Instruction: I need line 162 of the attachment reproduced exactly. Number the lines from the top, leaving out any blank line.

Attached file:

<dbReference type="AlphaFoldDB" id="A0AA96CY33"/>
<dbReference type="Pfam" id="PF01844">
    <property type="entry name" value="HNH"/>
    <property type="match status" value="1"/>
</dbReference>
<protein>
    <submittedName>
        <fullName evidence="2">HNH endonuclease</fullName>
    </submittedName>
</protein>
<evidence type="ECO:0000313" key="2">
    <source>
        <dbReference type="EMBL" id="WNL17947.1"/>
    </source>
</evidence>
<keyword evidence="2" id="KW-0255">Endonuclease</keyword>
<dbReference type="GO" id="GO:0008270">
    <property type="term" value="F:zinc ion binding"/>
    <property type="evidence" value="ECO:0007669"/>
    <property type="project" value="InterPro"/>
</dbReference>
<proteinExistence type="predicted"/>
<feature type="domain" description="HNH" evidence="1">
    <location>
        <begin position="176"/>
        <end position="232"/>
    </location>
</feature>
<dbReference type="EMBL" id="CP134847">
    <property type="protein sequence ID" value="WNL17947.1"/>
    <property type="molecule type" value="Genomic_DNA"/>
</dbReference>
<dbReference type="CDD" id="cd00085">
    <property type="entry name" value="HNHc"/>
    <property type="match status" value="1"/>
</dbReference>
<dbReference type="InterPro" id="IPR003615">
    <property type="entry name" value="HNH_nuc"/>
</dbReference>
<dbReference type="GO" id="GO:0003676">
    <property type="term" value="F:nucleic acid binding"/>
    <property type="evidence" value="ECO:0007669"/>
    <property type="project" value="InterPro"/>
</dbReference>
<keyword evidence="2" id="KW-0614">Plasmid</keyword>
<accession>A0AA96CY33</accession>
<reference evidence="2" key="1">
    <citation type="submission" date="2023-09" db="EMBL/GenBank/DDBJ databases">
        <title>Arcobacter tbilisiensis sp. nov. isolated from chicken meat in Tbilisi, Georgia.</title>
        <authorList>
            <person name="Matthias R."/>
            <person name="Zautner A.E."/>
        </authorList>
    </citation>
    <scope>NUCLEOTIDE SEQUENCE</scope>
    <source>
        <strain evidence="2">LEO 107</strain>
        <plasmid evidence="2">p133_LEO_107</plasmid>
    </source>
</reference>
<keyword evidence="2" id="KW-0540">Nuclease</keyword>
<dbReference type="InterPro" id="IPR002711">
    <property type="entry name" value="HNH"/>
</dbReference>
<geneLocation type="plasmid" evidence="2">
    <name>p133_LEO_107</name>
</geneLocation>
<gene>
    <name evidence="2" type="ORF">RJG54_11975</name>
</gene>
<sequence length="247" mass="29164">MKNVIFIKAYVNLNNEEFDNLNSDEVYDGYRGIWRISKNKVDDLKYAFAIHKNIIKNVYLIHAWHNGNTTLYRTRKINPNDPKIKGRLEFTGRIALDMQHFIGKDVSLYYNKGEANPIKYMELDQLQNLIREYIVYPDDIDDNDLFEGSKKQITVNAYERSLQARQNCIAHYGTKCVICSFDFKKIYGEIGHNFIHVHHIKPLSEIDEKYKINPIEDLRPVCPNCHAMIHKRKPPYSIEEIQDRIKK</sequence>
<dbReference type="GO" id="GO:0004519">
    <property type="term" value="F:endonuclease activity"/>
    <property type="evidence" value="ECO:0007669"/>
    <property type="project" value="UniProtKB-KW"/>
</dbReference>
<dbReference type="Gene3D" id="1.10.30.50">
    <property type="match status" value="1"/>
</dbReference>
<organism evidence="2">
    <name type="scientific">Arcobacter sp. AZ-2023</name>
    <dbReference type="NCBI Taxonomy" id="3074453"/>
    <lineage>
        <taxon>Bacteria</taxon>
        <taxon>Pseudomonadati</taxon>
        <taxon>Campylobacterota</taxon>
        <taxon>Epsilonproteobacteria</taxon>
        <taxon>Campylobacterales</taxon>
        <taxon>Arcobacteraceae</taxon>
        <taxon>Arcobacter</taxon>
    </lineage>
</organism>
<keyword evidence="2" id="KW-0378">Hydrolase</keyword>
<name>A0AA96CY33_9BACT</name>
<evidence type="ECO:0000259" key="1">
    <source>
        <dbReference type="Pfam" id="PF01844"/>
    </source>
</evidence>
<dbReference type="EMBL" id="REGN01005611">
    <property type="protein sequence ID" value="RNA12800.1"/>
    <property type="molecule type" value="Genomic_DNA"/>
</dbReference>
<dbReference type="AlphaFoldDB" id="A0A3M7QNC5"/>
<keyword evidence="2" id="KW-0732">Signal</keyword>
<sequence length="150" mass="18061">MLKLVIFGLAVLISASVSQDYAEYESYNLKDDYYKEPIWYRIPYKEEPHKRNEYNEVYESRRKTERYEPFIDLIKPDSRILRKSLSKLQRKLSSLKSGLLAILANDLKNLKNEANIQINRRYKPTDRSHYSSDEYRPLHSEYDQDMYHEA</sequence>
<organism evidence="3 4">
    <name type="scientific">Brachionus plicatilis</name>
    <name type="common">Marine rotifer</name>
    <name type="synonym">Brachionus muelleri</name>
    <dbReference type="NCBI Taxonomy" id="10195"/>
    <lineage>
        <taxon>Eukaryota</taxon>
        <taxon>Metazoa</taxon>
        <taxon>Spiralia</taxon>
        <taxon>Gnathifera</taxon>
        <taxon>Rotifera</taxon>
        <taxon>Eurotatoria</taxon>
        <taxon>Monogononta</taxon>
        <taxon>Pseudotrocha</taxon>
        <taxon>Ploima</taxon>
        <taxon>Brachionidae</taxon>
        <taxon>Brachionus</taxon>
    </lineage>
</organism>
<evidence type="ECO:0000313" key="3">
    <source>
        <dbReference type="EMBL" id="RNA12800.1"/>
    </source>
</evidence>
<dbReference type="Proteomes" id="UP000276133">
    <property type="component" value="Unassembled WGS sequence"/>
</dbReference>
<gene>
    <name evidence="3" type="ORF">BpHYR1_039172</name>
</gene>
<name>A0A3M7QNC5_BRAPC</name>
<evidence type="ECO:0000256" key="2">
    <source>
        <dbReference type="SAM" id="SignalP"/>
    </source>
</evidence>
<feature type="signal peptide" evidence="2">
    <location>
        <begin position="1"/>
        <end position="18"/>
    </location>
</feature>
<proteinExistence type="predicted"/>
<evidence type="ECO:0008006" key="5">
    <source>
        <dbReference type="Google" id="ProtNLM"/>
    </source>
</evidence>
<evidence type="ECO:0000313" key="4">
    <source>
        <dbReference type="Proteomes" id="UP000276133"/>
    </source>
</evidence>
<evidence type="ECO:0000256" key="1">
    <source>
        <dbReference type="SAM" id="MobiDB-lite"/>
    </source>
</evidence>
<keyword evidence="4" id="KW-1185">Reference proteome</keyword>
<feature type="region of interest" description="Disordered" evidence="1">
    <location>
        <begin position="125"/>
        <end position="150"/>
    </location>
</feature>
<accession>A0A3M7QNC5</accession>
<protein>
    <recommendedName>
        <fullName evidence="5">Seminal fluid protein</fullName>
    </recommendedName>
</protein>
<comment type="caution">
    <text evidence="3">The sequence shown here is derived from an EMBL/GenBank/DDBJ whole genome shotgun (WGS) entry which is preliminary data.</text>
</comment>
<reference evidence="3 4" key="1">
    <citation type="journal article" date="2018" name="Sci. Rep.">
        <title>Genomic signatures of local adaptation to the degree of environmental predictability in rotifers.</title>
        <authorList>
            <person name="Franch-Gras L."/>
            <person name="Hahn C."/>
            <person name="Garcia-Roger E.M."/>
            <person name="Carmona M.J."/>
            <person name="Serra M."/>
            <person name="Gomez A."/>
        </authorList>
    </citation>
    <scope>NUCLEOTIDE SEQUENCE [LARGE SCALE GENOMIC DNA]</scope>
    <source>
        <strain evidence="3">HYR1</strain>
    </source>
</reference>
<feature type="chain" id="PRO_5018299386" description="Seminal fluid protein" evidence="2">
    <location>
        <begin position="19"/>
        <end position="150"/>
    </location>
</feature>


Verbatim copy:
        <dbReference type="SAM" id="MobiDB-lite"/>